If you are considering accessing counselling for bereavement or loss you may have some specific questions about this. I hope this page is helpful in answering some of these questions for you.
What is bereavement counselling?
Life will never be the same again after the death of someone you love. Over time though, grief and pain should lessen and you will come to adapt and be able to cope with life again.
Where you do not feel you are coping or where you are not getting the support you need from those around you, bereavement counselling can provide you with the space and time to explore your thoughts and feelings in a safe, supportive environment.
Bereavement counselling can help you to adjust to the loss you have experienced and to begin to rebuild your life and your identity.
Where the death happened some time ago, bereavement counselling can help you to explore and make better sense of the impact the death had – and continues to have – for you.
You may wish to visit here to read more about the counselling I offer.
Does bereavement counselling help?
Most people who access bereavement counselling find that it helps them gain more awareness around their thoughts and feelings around the death they have experienced. It helps them to cope with the death and to adjust to the new landscape of their life. People often say that they notice an improvement in their relationships with others and feel more able to communicate openly about their thoughts and feelings.
You may have specific ideas about what you hope to gain from bereavement counselling. Please get in touch to see how counselling may be able to help.
Do I need bereavement counselling?
Everyone experiences grief differently; it can be helpful to know that there is no ‘right’ or ‘normal’ way to grieve. However, you may wish to seek bereavement counselling where you find that you are not coping following the death of a loved one or where you find that your grief and pain is not lessening.
You may need bereavement counselling where grief is impacting you in ways which feel hard to deal with for instance, affecting your sleep, your relationships with others, your work life, your study or your motivation.
You may find that you are turning to ways of coping such as drugs, alcohol or constant distraction which you recognise are unhealthy for you.
People often talk of feeling ‘stuck’ in their grieving process. Bereavement counselling can help to create a shift and to enable you to see a way forward.
What does bereavement counselling involve?
Bereavement counselling involves providing a safe, supportive environment within which you can explore your thoughts, feelings and experiences at your own pace.
You may wish simply to talk through the different facets of your feelings or you may prefer to work in more creative ways. Some ways of working which can be used during bereavement counselling include:
- Geneograms or ‘family trees’
- Sculpt exercises using stones, shells or other objects
- Letter writing
Where it feels especially difficult to talk about the death you have experienced it can be helpful to bring in photographs of the person or objects connected to them which have special meaning for you.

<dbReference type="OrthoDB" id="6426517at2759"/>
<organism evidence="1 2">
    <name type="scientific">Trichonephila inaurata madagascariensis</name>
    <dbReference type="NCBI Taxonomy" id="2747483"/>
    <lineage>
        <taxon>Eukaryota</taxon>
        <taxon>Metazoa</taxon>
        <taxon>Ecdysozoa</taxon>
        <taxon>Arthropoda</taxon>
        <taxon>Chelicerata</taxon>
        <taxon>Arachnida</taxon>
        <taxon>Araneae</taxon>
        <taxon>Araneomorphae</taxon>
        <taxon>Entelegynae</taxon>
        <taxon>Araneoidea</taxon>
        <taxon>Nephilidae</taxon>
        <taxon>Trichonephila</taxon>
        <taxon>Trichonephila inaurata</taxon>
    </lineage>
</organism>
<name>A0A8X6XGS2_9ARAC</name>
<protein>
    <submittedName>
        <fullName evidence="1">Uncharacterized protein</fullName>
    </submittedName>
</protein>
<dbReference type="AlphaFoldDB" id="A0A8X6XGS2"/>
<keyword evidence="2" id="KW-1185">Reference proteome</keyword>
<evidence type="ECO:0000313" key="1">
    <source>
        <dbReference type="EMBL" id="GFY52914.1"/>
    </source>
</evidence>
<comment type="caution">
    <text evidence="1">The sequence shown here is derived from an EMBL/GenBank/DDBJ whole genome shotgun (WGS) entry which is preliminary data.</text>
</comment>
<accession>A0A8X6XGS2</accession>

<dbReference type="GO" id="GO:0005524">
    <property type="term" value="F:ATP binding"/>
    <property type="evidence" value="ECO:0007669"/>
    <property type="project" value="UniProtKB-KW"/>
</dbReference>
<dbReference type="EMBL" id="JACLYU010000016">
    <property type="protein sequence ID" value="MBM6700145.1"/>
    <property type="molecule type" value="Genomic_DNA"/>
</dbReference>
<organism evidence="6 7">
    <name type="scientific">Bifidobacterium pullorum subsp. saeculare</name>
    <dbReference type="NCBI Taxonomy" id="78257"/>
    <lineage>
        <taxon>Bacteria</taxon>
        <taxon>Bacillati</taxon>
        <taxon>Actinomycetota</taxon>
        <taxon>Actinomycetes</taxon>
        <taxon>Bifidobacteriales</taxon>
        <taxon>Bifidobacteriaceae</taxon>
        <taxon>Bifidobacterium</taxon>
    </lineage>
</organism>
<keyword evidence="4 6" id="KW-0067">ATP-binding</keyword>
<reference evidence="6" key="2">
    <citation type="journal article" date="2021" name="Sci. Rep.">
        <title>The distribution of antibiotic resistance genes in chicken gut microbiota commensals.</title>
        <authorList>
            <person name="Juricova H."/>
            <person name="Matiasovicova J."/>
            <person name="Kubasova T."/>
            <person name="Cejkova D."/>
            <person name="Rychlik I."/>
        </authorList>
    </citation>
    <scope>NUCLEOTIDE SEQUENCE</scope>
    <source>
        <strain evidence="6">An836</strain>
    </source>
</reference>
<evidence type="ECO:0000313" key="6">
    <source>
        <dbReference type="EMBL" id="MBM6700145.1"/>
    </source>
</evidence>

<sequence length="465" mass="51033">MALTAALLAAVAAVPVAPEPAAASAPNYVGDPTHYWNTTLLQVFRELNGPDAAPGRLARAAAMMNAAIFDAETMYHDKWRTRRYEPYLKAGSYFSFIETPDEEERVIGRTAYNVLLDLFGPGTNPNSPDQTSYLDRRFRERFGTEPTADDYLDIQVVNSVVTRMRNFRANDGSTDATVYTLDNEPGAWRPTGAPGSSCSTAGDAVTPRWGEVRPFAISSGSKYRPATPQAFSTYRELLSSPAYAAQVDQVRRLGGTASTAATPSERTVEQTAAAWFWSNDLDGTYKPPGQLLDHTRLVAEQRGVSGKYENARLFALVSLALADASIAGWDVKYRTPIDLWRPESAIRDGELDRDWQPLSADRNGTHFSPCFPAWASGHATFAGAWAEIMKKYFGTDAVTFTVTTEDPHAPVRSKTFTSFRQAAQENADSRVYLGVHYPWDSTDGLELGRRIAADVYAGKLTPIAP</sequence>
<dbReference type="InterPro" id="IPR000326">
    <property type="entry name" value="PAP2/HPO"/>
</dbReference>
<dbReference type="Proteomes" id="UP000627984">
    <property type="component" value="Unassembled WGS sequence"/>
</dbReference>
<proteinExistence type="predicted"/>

How long after a death can I access bereavement counselling?
You can access bereavement counselling at any point following a death. Many people find that they are able to cope with the weeks immediately following the death, especially where they are busy with tasks such as organising the funeral and other practical matters. Often it can be in the months and years after the practical matters have been dealt with that people turn to bereavement counselling.
Some people do not come for help or support until a significant period of time has passed following the death (10, 20, 30 or 40 years is not uncommon). The desire to seek help and support now is often but not always triggered by a more recent experience for instance, a subsequent bereavement or reaching a new life stage in your own life.
As mentioned previously, grief is a natural process but everyone experiences it differently. There is no ‘normal’ or ‘right’ way to grieve.
Some people find it beneficial to access pre-bereavement counselling where they are facing the expected death of a loved one. This can help you to adjust to the idea of loss and to cope with this very difficult period of time.
Can I get bereavement counselling for free through my GP/ the NHS?
You may be able to obtain bereavement counselling through your GP for instance through IAPT (‘Improving Access to Psychological Therapies’) which is designed to help improve access to talking therapies. The first step would be to talk to your GP if you would like to go down this route.
Your GP may be unable to offer you counselling within the NHS but may instead suggest that you speak to a charity who provides bereavement counselling in your area, for instance Cruse Bereavement Care have a branch in Sheffield.
Provision will differ depending on what is locally available in your area and there is likely to be a waiting list within both charities and the NHS in order to access support.
Does bereavement counselling work for children?
Most children will be able to cope with the death of a close family member or friend, especially if their family can talk about what is happening and help them to understand their thoughts and feelings.
Bereavement counselling can be really helpful for children who are struggling following the death of a loved one and where the changes they are experiencing persist or become severe. Charities such as Cruse Bereavement Care will typically support children from the age of 5 upwards either one-to-one or in groups. Winstons Wish are another charity who help support bereaved children. They can also provide some wonderful age appropriate resources via their website to help parents, caregivers and schools to support children with their grief.